After a little over two weeks back in theLand Down Under, we have very much returned to reality. The reality of school drop-off, working and everything else that comes with the day-to-day life of a family of five.
Our time in Budapest now seems like it was a lifetime ago, but it has only been a couple of weeks and the reality of being back has really started to set in. It’s not all bad though, I am definitely enjoying being back in our house and being able to cook in a pot large enough to prepare a proper meal for a family of five. Oh and driving my car again, let’s not forget the car! Shout out to my baby brother (who’s not really a baby but will always be my baby bro) for charging the battery and servicing the car after it sat in the garage for a year!
The task now that we have now returned to the real-world, is returning to some sense of normalcy. Lately things have been so hectic and we still have so much unpacking to do, that some days I’m not sure whether I am coming or going! This has caused not only a whirlwind of craziness for the entire family, but also has wreaked havoc on my writing schedule. I failed to even get anywhere near last month’s goal of 8,000 words and I doubt I will get much done this month as well, especially when considering that we are already over halfway through October. I will definitely have a lot of catching up to do when things settle down a little, but I have so many plans and ideas.
The good thing about moving back into the same house is that you have the opportunity to change things up a bit. This time around, I’m devoting one of the bedrooms as a library/writing room, with three large bookshelves lining one wall, with plenty just enough room for all of my books (until I buy more of course!) and also a desk to be able to actually sit and write. At the moment though, with all the unpacking, you can’t see much of the floor in that particular room but it’s definitely going to be my little sanctuary once it’s all done.
So the return of reality brings mixed emotions, I will always cherish our Budapest adventure and miss the time we spent there, but I also am appreciating being back in our home and the little things we missed while we were away. The whole working, waking up to alarms thing though can take a hike! So, if someone wants to offer me a seven-figure writing contract or something like that, feel free to contact me!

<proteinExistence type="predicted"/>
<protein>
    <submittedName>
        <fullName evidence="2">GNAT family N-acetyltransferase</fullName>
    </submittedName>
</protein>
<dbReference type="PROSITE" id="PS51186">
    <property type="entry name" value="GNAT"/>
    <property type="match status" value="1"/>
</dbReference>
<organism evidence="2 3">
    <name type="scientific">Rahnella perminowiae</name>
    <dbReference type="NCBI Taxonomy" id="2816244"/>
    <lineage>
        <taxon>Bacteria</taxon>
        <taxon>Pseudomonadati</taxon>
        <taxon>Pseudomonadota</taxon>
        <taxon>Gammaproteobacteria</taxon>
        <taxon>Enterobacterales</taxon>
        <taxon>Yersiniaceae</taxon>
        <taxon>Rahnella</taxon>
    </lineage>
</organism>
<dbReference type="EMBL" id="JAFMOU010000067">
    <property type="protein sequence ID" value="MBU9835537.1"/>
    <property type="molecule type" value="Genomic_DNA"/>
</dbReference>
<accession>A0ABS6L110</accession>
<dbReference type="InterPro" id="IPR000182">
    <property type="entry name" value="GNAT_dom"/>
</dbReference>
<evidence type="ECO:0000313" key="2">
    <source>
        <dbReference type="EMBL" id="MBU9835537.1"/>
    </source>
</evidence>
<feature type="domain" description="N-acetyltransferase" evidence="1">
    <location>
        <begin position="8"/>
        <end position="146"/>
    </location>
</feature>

Until then, reality has definitely returned, so best to enjoy the little things!
Sorry I’ve been completely MIA the last couple of weeks, but things have been absolutely hectic with packing, travelling back to the other side of the world and then unpacking and everything else. I’m back online now though and hopefully will be getting things back on track again with writing.
Our overseas adventure has well and truly come to an end and what an amazing adventure it was! Our family was able to experience life in another country, to explore, to live and enjoy all four seasons! This Australian’s favourite season was of course winter and the magical beauty of a snow-covered landscape.
I could have stayed for longer, but it was time for us to say farewell to beautiful Budapest and make the long trek back to Australia. And what a long trek it was! The children were sick on the flight between London and Dubai and I’d like to make a special mention to the Qantas crew for not even batting an eyelid as I profusely apologised for the mess my daughter made, even though I was secretly happy that I didn’t have to clean it up for once. The happiness about that didn’t last though as Sydney welcomed us back in style.Before we had even really begun to unpack the kids then were sick again with a tummy bug. Hauling in the washer and dryer from the garage in the middle of the night to wash all the spew covered items was definitely a lot of fun as well as accidentally kneeling in your kids spew as you’re trying to clean the floor. I’ve never been more thankful to have floorboards in the house.
Then after two days everything seemed to be going back to normal, we were able to unpack a lot of our things and began to officially move ourselves back into our house, now I see how naive we were thinking it would be smooth sailing from then on. Last Monday though was just the calm before the storm, because on Tuesday it was the adults turn to be sick. You know there’s nothing like some poos and spews to kick start your weight loss, I’m being vulgar, I know, but it’s the truth.
Thankfully our sickness was relatively short-lived and we were eventually able to move all the furniture back into the house. Now though comes the task of unpacking everything else and putting in away! Now that is a task and a half, especially when we are well and truly back in the real world now with two out of three kids now at school this week and back to work for the grown-ups! (*sad face*)
Now, Land Down Under, what do you have in store for us next? Hopefully not too much of the sun burnt country stuff. I’m more of a winter girl, as you know and this year I am getting two summers, so try not to scorch me too much (I don’t like my chances though).
Over the past week or so, sometimes I wake up and wonder if it was all a dream. Did I really travel with three kids to the other side of the world and back again? Did we really spend the days exploring and reveling in the beautiful sites and rich history and traditions of the gorgeous city that is Budapest?
Yes, we did and I’d do it again in a heartbeat. I would maybe do things a little differently if we were to do it all again, but I’d definitely go on that amazing adventure and more.
Now though, it’s time to get my writing back on track. Sydney, Australia, the Land Down Under, it’s now your turn to inspire my writing as the city of Budapest did. Let me see your beauty and explore the unknown as if I were my characters, newly arrived in a country completely unlike anything they’ve known.